Bad software blamed for AT&T iPhone upload choke
We're big, but we're not evil
The hue and cry over AT&T's supposed "throttling" of iPhone 4 uploads turns out to have been premature — that is, if AT&T's explanation is to be believed.
AT&T Wednesday issued a statement that said the upload slow-downs stemmed from software problems in their Alcatel-Lucent HSUPA equipment.
The statement came after the intertubes were clogged on Tuesday with reports by GigaOM, Gizmodo, MacRumors, SlashGear, and others, that accused AT&T of intentionally cutting back on mobile-device upload speeds.
Although it now appears that those many observers seem to have jumped to conclusions, their mistrust of AT&T is understandable. After all, Big Phone capped its previously unlimited data plans exactly one month ago, their wireless broadband has teetered and creaked under the onslaught of data-hungry iPhone users, and 1.7 million iPhone 4s were added to its burden in just the first three days of the antenna-challenged device's existence.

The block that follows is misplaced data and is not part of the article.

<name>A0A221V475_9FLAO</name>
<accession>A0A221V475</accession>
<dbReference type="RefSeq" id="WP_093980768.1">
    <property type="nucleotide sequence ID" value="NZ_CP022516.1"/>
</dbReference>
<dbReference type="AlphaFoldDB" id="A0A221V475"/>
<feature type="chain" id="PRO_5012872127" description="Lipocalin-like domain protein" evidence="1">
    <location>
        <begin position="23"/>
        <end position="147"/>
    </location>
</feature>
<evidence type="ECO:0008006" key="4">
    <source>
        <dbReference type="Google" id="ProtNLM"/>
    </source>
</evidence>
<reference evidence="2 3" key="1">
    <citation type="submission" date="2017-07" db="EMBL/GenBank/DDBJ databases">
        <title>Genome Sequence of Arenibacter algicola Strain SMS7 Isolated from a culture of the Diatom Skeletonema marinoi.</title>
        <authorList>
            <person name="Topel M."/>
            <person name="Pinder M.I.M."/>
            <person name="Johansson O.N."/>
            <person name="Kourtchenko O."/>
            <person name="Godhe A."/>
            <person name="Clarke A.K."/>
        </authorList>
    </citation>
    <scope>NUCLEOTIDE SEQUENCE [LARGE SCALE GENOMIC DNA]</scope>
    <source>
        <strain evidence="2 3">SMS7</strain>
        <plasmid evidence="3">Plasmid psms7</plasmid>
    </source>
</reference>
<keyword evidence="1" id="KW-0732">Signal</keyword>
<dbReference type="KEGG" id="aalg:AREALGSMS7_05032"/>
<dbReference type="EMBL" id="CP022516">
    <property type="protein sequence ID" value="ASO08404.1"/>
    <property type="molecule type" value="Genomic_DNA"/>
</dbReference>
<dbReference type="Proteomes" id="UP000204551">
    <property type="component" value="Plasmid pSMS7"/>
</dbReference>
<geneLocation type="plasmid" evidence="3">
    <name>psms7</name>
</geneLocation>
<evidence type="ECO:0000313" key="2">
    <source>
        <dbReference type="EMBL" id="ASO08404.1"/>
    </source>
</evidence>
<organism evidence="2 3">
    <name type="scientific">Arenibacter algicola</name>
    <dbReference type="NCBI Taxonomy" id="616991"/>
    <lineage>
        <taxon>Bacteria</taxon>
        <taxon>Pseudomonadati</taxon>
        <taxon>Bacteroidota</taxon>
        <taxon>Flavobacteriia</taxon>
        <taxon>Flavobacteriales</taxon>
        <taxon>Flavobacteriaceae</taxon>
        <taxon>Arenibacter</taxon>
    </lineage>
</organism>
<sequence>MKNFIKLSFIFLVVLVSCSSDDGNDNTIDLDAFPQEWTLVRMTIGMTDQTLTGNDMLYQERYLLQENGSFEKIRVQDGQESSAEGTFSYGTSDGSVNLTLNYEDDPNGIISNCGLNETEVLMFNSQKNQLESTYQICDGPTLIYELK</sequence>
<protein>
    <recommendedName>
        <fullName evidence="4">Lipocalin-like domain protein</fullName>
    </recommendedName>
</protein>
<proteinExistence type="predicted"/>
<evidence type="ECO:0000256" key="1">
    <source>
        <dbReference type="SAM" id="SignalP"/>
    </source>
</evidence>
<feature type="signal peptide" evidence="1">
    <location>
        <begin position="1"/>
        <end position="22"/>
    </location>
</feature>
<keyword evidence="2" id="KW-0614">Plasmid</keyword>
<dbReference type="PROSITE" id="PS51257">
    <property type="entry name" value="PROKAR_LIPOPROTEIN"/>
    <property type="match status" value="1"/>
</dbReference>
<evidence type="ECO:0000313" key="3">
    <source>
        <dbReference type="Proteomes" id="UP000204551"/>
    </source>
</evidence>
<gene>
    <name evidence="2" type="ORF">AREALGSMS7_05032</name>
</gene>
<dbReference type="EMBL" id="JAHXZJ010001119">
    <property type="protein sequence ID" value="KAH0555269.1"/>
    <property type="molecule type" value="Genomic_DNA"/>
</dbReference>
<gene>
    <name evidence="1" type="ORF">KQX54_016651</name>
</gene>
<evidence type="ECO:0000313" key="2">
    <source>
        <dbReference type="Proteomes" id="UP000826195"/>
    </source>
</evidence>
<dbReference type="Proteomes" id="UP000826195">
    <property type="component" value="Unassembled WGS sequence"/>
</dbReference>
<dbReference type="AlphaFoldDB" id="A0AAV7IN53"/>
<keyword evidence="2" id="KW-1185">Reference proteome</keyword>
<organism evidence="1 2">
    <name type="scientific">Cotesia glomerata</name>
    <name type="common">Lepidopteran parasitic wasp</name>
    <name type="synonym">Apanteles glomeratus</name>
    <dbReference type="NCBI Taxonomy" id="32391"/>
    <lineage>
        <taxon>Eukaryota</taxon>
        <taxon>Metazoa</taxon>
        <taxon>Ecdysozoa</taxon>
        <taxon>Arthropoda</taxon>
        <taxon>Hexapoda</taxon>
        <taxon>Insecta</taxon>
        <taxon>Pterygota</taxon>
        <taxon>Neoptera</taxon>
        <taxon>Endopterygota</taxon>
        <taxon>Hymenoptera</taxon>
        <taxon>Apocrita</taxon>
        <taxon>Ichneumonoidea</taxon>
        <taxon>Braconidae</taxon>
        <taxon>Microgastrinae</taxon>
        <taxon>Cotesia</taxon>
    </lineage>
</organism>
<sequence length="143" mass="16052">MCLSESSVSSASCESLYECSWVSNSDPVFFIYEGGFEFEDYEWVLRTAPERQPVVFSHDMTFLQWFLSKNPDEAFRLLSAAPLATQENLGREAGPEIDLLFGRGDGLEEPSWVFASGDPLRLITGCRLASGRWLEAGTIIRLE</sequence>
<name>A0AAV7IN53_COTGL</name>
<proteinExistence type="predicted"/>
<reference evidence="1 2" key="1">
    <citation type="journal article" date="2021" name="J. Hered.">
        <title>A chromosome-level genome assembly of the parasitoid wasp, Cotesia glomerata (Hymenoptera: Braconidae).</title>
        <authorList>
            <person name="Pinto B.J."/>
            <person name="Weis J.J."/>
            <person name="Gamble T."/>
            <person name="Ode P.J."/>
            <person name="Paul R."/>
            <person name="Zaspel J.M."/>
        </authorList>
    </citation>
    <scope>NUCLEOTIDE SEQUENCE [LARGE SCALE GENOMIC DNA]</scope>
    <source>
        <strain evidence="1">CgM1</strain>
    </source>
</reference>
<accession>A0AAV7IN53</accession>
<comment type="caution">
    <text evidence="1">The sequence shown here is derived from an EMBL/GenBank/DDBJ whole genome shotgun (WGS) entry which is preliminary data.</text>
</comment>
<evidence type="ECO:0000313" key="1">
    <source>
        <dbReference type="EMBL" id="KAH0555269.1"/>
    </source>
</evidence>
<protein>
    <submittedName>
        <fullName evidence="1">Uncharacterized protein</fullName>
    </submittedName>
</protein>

So the accusations heaved at AT&T were neither far-fetched nor overly paranoid. They were, however, wrong — according to AT&T.
Reponding to the brouhaha, protestations, accusations, hullabaloo, and high-energy hissy-fitting the telco-giant's statement said:
AT&T and Alcatel-Lucent jointly identified a software defect — triggered under certain conditions — that impacted uplink performance for Laptop Connect and smartphone customers using 3G HSUPA-capable wireless devices in markets with Alcatel-Lucent equipment. This impacts less than two percent of our wireless customer base. While Alcatel-Lucent develops the appropriate software fix, we are providing normal 3G uplink speeds and consistent performance for affected customers with HSUPA-capable devices.
Perspicacious Reg readers will certainly note that those pesky "certain conditions" aren't defined, nor is a time frame for the fix even estimated, let alone promised.
Until those "certain conditions" are debugged, iPhone 4 users won't be able to take full advantage of the Category 6 HSUPA 5.76 Mb/s maximum uplink speeds of which their new
toys smartphones are capable. ®
Sponsored: Today’s most dangerous security threats